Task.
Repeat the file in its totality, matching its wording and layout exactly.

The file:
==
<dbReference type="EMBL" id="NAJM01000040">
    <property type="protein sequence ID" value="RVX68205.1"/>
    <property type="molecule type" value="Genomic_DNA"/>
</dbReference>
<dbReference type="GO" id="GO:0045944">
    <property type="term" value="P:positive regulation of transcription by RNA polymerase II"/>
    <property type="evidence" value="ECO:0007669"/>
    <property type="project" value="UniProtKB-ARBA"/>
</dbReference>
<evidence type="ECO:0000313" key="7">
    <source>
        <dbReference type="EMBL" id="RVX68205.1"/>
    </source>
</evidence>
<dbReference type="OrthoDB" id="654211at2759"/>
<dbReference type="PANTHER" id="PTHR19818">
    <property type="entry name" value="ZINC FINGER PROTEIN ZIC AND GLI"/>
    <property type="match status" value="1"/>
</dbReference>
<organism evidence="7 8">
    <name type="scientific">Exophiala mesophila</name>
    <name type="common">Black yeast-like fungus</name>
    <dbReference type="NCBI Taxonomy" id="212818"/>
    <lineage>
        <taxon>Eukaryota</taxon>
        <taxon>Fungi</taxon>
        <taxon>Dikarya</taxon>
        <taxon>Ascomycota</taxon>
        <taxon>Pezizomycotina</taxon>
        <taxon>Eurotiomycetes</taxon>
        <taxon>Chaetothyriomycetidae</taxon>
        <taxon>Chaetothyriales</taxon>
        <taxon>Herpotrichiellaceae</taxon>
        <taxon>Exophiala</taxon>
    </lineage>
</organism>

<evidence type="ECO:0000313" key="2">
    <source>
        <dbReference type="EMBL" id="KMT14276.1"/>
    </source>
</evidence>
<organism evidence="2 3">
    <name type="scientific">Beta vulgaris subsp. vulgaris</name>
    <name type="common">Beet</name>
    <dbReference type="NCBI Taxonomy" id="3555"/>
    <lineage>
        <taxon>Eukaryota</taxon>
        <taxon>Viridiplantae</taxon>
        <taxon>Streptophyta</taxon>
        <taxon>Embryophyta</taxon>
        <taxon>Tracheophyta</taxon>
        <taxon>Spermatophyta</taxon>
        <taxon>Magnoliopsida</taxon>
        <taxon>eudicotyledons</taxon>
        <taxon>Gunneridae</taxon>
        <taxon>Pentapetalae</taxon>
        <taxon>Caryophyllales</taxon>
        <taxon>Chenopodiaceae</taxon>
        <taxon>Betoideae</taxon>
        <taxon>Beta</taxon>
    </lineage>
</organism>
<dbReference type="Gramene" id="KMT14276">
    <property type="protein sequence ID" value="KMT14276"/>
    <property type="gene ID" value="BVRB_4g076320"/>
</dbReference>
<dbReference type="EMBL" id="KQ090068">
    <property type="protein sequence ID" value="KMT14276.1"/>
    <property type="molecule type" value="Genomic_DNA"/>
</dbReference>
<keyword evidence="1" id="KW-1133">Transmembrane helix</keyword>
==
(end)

<dbReference type="EMBL" id="NAJM01000040">
    <property type="protein sequence ID" value="RVX68205.1"/>
    <property type="molecule type" value="Genomic_DNA"/>
</dbReference>
<dbReference type="GO" id="GO:0045944">
    <property type="term" value="P:positive regulation of transcription by RNA polymerase II"/>
    <property type="evidence" value="ECO:0007669"/>
    <property type="project" value="UniProtKB-ARBA"/>
</dbReference>
<evidence type="ECO:0000313" key="7">
    <source>
        <dbReference type="EMBL" id="RVX68205.1"/>
    </source>
</evidence>
<dbReference type="OrthoDB" id="654211at2759"/>
<dbReference type="PANTHER" id="PTHR19818">
    <property type="entry name" value="ZINC FINGER PROTEIN ZIC AND GLI"/>
    <property type="match status" value="1"/>
</dbReference>
<organism evidence="7 8">
    <name type="scientific">Exophiala mesophila</name>
    <name type="common">Black yeast-like fungus</name>
    <dbReference type="NCBI Taxonomy" id="212818"/>
    <lineage>
        <taxon>Eukaryota</taxon>
        <taxon>Fungi</taxon>
        <taxon>Dikarya</taxon>
        <taxon>Ascomycota</taxon>
        <taxon>Pezizomycotina</taxon>
        <taxon>Eurotiomycetes</taxon>
        <taxon>Chaetothyriomycetidae</taxon>
        <taxon>Chaetothyriales</taxon>
        <taxon>Herpotrichiellaceae</taxon>
        <taxon>Exophiala</taxon>
    </lineage>
</organism>

<evidence type="ECO:0000313" key="2">
    <source>
        <dbReference type="EMBL" id="KMT14276.1"/>
    </source>
</evidence>
<organism evidence="2 3">
    <name type="scientific">Beta vulgaris subsp. vulgaris</name>
    <name type="common">Beet</name>
    <dbReference type="NCBI Taxonomy" id="3555"/>
    <lineage>
        <taxon>Eukaryota</taxon>
        <taxon>Viridiplantae</taxon>
        <taxon>Streptophyta</taxon>
        <taxon>Embryophyta</taxon>
        <taxon>Tracheophyta</taxon>
        <taxon>Spermatophyta</taxon>
        <taxon>Magnoliopsida</taxon>
        <taxon>eudicotyledons</taxon>
        <taxon>Gunneridae</taxon>
        <taxon>Pentapetalae</taxon>
        <taxon>Caryophyllales</taxon>
        <taxon>Chenopodiaceae</taxon>
        <taxon>Betoideae</taxon>
        <taxon>Beta</taxon>
    </lineage>
</organism>
<dbReference type="Gramene" id="KMT14276">
    <property type="protein sequence ID" value="KMT14276"/>
    <property type="gene ID" value="BVRB_4g076320"/>
</dbReference>
<dbReference type="EMBL" id="KQ090068">
    <property type="protein sequence ID" value="KMT14276.1"/>
    <property type="molecule type" value="Genomic_DNA"/>
</dbReference>
<keyword evidence="1" id="KW-1133">Transmembrane helix</keyword>